April 14, 2013 Leave your thoughts
I love duck in pretty much every form, from smoked duck to foie gras to everything in between. A lot of people are intimidated to make it because they claim it’s too time consuming or fatty, but this duck breast is both fast and pretty lean once you sear it. Push your worries aside and give it a try!
Preheat the oven to 425 degrees and stick a dry cast iron skillet in there while the oven heats up. This will insure that the pan is hot enough when you’re ready to cook the duck, creating a crispy exterior.
Before you do anything else, create a rub for the skin. You won’t taste much of it, but the flavor will still be noticeable. Today, I used 1/2 tablespoon of decaf coffee grounds, 1/2 tablespoon of cumin, 1 teaspoon of cinnamon, 1/2 teaspoon of cayenne, 1/2 teaspoon of raw cacao powder, and a good pinch of salt. Whisk in a small bowl to combine and set aside.
Now, prepare the duck breasts by making diagonal cuts through the fatty outer layer without piercing the meat itself. Do not skip this step, or else the fat won’t render properly. Then pour half of the rub on each side of the breast and massage it with your hands to evenly cover.
With oven mitts (unless you want to burn yourself), remove the cast iron from the oven and put on high heat on the stove top. Do not turn off the oven. Let the skillet adjust to the stove top for a minute or two, then add the duck breast skin-side down. Sear for six minutes.
When dark brown on the other side, remove the duck breasts from the pan and pour off most of the accumulated fat. I usually save this stuff to add flavor to roasted vegetables, but if the idea totally grosses you out, pour it into a cup and let cool prior to tossing it out.
Return the duck breasts to the pan and cook on the other side for another six minutes. Then, place in the oven and let cook until the internal temperature is between 125 and 130 degrees. This time varies—for me, it usually takes an additional 7 to 10 minutes, but it could take more or less depending on the thickness of your duck and how long your oven’s been heated.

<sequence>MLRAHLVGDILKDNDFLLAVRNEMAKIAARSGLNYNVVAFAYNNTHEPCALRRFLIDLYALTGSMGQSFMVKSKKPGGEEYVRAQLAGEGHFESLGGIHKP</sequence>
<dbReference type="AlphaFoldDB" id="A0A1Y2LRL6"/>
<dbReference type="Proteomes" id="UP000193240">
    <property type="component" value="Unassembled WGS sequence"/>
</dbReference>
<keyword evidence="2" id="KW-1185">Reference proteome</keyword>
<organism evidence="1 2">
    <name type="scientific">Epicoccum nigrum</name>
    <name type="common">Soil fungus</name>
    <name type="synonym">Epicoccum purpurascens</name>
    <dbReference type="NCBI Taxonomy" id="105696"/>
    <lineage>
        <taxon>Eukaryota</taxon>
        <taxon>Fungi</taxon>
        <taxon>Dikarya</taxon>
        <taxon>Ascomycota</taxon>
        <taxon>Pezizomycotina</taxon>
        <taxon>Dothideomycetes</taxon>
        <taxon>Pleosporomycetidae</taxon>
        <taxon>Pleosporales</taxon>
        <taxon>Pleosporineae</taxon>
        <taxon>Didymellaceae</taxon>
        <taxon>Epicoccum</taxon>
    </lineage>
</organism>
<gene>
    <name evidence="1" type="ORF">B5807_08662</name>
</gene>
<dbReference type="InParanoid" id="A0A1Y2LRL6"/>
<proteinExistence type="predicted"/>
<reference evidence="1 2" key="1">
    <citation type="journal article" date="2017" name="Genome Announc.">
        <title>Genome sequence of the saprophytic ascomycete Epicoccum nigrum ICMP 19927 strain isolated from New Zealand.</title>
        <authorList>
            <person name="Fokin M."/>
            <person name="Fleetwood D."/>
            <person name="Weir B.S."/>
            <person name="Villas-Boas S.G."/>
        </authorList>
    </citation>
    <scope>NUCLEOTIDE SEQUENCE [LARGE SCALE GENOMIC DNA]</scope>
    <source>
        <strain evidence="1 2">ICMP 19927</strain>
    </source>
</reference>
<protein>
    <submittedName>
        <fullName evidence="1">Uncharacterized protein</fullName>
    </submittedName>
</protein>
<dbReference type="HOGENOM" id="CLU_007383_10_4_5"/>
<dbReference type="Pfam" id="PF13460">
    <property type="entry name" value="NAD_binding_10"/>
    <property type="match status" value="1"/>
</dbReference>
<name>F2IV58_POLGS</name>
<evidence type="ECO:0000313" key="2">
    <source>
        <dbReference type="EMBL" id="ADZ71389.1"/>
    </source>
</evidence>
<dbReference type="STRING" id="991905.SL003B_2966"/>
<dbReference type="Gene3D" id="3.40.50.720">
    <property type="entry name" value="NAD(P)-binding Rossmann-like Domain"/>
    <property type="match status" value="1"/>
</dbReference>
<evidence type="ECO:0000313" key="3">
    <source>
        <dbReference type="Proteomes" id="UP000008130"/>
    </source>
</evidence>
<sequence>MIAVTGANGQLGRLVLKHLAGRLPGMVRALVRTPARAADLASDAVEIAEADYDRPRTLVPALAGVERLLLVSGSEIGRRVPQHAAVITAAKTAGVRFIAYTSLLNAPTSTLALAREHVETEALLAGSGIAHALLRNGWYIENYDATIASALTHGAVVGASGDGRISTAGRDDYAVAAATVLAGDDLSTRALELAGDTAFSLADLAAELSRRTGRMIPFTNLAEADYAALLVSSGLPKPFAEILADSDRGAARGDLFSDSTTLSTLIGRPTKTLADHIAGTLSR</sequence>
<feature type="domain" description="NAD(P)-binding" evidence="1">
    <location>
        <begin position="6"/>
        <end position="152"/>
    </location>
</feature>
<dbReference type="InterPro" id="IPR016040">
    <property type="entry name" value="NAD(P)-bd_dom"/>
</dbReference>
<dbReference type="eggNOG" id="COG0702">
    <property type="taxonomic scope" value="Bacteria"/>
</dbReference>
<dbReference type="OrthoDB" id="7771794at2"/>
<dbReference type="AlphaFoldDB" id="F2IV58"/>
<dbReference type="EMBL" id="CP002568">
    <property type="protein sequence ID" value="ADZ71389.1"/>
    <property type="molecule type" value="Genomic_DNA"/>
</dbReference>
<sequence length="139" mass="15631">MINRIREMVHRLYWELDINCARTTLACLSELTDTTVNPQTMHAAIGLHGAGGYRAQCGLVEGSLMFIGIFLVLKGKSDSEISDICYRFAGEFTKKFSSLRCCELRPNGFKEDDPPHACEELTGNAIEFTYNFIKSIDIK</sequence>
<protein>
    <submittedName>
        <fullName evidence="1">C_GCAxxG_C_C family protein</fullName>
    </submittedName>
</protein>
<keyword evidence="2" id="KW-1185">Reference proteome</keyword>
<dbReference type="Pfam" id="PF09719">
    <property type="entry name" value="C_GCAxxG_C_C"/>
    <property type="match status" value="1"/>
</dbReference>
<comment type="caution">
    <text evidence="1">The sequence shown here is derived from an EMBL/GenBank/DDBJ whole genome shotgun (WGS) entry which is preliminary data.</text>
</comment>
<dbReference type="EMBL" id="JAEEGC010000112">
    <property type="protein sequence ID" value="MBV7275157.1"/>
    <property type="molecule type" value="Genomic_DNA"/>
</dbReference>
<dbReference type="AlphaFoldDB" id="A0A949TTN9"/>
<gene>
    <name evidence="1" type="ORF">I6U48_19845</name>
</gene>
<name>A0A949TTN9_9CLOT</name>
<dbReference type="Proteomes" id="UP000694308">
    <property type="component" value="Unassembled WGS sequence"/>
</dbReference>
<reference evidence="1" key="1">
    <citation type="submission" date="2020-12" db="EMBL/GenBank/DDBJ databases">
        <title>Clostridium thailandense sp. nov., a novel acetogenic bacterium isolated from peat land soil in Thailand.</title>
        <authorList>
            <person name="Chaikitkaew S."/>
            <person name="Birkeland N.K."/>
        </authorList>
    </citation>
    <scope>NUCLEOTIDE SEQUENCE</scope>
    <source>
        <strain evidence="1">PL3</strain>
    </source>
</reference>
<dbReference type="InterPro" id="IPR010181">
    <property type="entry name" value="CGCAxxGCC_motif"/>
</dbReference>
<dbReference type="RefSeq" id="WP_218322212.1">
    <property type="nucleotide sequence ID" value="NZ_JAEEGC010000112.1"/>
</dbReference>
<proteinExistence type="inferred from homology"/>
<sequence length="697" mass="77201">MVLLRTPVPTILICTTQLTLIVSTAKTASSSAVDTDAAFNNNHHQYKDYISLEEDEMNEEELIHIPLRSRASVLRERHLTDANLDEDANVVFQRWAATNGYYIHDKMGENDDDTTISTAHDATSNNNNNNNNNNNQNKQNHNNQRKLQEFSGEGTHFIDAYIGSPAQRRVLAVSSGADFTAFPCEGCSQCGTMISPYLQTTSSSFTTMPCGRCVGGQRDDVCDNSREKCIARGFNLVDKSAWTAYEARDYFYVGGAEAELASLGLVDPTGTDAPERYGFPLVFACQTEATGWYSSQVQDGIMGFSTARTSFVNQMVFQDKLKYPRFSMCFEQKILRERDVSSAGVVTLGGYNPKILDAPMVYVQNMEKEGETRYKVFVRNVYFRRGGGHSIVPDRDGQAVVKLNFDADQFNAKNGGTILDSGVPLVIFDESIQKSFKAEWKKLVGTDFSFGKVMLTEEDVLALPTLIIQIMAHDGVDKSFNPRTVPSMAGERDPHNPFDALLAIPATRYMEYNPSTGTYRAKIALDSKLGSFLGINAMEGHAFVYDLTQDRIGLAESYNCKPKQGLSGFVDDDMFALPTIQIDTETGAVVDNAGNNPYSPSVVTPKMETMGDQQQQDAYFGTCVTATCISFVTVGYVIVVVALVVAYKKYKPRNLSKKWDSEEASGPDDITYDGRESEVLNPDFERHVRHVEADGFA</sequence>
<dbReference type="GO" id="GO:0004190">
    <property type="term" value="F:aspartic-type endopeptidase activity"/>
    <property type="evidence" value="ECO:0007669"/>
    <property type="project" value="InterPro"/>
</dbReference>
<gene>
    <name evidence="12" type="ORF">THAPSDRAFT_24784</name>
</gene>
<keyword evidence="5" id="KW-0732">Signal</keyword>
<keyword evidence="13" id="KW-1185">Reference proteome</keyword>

When cooked to your liking, let cool on a cutting board tented with tinfoil for 5 to 10 minutes, then slice and serve. Squeeze with a little bit of lime juice for some extra zing.
Alongside the duck, I took two seemingly boring root vegetables, carrots and parsnips, and elevated them to a new level in Roasted Parsnip Mash and Sweet and Spicy Baby Carrots.
To prepare the parsnips, heat the oven to 425 degrees and grease a baking sheet with coconut oil. Cut a pound of parsnips into thin coins, about 1/8-inch to 1/4-inch thick. You can peel the parsnips if you want, but I just left the skins on.
Place the parsnips on the prepared sheet and toss with 1 tablespoon of coconut oil, a good pinch of salt, and some black pepper. Bake until golden brown and soft in the center, about 35 minutes, giving a stir every ten minutes or so.
Transfer the parsnips to a blender or food processor. Pulse until chunky, about two minutes, then add 2 tablespoons of grass-fed butter and 1/4 cup of water or chicken broth and process until thick and beginning to smooth out, about 3 minutes.
If necessary, pour in additional water or chicken broth to achieve your desired consistency. Finally, add in 1 tablespoon of olive oil, 1 teaspoon of garlic powder, 1/2 teaspoon to 1 teaspoon of paprika (depending on how spicy you want it), a good pinch of salt, and a crack of black pepper. Blend for another two minutes and serve warm.
To make the carrots, heat the oven to 425 degrees and grease a large baking sheet with coconut oil.
Place the baby carrots on the prepared baking sheet and drizzle with 1 1/2 tablespoons of melted lard or ghee. Top with 1 teaspoon of turmeric, 1 teaspoon of garlic powder, 1 teaspoon of cinnamon, 1 teaspoon of paprika, and a good pinch of salt. Toss together to fully distribute the spices.
Bake until beginning to brown and soft, but not mushy in the center, about 30 minutes.
Simple ingredients, easy preparation, elegant results. Yum!
What’s your favorite root vegetable? Leave me a comment on Facebook and let me know!